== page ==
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    I find lower twist fabric (anything below s100) does not have any "lush" on it, hence, the fabric looks real dull. I personally like S120-S130 for all purpose suits. S180/Cashmere for special occasion.
     


  7. dah328

    dah328 Senior member

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    There was a good thread on this topic that I believe was lost in the crash. Suffice it to say, super numbers are of nearly no value in determining the quality or suitability of a particular fabric.

    Manton's post in this thread is good:

    http://www.styleforum.net/showthread.php?t=11239
     


  8. Holdfast

    Holdfast Senior member

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    I generally look first for a pattern I like, then check the weight and drape. I don't generally check specifically for the super number, but after picking a fabric, I tend to find that I've chosen fabrics that are between 100 and 120 for regular suits.
     


  9. whoopee

    whoopee Senior member

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    You should have an idea what kind of suit you want before you go choosing. Not just colour and pattern; in what kind of climate will this suit be used; what kind of environment; what kind of cut? Let's say a navy fabric with some sort of standard pattern. Bothe a 8 oz Zegna 15mil15 and a 12 oz English 80s cloth seem to work, and both are lovely. I'd be hard pressed to decide between the two if I did not know at the moment the cloths were in my hands if I wanted a hip, aggressive, light suit, or a more conservative, durable, and warmer suit.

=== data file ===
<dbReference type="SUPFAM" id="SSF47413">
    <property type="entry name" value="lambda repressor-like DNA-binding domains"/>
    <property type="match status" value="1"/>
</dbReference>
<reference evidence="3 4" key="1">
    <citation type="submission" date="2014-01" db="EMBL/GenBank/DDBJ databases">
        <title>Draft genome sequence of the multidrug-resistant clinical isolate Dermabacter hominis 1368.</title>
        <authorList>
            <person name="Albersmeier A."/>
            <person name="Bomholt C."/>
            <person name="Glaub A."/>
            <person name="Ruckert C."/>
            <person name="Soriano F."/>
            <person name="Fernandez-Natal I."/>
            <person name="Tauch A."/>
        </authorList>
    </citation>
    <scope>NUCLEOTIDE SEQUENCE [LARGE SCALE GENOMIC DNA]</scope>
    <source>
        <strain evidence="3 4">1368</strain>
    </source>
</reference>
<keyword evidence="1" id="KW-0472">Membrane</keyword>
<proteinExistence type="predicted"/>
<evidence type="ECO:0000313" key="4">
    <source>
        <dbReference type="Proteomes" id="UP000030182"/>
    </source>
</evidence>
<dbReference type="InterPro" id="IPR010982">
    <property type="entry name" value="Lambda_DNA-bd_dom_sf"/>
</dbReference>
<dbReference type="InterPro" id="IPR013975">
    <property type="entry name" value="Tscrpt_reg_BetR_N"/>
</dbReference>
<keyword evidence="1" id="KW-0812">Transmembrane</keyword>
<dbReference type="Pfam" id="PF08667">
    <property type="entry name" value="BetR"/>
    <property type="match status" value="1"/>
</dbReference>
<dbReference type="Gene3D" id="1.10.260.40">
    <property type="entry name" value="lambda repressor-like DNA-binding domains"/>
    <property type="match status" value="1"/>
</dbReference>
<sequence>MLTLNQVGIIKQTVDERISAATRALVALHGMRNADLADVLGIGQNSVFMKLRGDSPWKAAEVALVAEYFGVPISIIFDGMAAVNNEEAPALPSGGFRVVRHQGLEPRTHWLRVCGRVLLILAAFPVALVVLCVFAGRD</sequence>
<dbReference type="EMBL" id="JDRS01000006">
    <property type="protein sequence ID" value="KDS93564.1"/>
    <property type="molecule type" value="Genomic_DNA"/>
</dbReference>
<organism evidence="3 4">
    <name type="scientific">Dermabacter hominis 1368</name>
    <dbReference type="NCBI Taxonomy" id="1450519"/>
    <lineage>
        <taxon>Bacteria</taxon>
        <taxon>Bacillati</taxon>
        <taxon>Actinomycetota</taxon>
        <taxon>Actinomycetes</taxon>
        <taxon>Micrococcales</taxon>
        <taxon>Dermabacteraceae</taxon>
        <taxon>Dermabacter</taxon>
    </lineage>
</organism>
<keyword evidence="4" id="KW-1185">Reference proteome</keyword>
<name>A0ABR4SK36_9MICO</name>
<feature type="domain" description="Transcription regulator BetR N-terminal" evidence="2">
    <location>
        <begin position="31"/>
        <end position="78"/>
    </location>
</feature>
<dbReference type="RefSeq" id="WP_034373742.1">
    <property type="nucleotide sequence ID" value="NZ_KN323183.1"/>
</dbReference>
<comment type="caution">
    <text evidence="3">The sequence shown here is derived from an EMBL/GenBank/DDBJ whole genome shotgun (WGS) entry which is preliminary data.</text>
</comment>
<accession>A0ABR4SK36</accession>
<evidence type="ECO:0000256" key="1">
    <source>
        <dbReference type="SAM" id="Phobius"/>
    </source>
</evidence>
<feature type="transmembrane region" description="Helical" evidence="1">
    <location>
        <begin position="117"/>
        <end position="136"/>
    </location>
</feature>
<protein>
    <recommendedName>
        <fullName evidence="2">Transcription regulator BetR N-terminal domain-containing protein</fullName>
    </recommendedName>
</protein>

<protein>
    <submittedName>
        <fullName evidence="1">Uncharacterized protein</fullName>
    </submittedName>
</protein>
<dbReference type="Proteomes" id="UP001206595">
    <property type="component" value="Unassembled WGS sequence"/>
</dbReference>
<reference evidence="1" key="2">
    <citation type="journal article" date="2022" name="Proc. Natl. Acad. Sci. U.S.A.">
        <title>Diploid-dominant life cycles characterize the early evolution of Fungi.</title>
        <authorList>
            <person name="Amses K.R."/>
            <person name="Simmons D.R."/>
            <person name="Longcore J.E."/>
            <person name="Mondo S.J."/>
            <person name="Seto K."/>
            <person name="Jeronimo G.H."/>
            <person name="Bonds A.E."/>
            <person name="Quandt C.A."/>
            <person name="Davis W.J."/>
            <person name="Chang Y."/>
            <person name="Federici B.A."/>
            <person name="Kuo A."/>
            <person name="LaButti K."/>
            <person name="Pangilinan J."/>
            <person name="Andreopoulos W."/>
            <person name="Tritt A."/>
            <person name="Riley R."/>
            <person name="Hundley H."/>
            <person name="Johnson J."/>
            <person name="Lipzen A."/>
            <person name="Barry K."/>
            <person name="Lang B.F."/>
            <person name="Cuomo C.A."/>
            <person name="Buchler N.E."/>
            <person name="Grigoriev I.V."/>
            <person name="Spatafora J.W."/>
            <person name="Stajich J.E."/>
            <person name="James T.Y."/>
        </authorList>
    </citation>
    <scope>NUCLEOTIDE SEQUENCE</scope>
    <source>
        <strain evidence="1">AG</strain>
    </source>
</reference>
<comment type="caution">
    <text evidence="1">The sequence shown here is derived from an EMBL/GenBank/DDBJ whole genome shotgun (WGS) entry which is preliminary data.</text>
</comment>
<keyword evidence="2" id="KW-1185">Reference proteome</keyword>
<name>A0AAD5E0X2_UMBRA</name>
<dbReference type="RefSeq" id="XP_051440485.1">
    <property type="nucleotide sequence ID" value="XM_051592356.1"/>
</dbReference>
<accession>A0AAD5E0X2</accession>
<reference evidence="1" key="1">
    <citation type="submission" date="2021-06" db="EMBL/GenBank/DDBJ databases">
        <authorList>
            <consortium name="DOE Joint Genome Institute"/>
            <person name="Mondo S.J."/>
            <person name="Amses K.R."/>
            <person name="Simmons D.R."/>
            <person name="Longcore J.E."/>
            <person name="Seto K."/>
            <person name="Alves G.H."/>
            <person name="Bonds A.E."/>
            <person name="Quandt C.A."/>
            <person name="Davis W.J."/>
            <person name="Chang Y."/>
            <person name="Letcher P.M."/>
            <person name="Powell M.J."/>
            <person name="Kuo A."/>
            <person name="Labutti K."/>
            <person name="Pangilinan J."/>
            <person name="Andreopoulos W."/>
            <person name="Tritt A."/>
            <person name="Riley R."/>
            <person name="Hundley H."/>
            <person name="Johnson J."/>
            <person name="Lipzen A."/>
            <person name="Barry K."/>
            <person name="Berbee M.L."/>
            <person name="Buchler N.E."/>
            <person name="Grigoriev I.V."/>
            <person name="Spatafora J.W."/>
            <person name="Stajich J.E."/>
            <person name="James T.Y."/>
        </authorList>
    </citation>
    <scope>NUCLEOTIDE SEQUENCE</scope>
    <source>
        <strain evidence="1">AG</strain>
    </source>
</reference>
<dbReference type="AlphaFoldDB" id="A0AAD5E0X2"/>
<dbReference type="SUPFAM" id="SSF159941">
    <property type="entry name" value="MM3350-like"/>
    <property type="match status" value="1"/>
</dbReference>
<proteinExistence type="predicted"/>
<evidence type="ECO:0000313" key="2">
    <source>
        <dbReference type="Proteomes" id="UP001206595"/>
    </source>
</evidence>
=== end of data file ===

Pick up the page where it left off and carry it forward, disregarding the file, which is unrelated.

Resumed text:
So say you have that all down, and you're zeroing in on cloth and want to know which is better. Trust well-reputed brands. In HK the best you will touch are from Holland & Sherry. Scabal are good, too. Trust your hands. Take them, scrunch them, let them fall across your hand, and do the same with a Giorgio Vallini (probably botched the name). Trust your tailor. Ask him/them questions. Let him know what you are looking for.

    When you have something in mind, sometimes you just have to have a certain fabric - that superlight Zegna fancy stripe with the sheen that tickles your eye. The fabric may not have as great a body, may be less durable, but the Huddersfield cloth may just look positively dowdy in comparison, no matter what the people on this forum tell you about what is the better cloth. Going custom is about getting what you want, not what the tailor wants, and not what we want.
     


  10. dah328

    dah328 Senior member

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    True, it is about getting what you want, but until you're reasonably able to choose a respectable fabric, choosing the one that catches your eye is rarely the best option. That Super 120s Italian cashmere blend will look a lot less attractive when it pills after a half dozen wearings. Not like I'm speaking from experience or anything...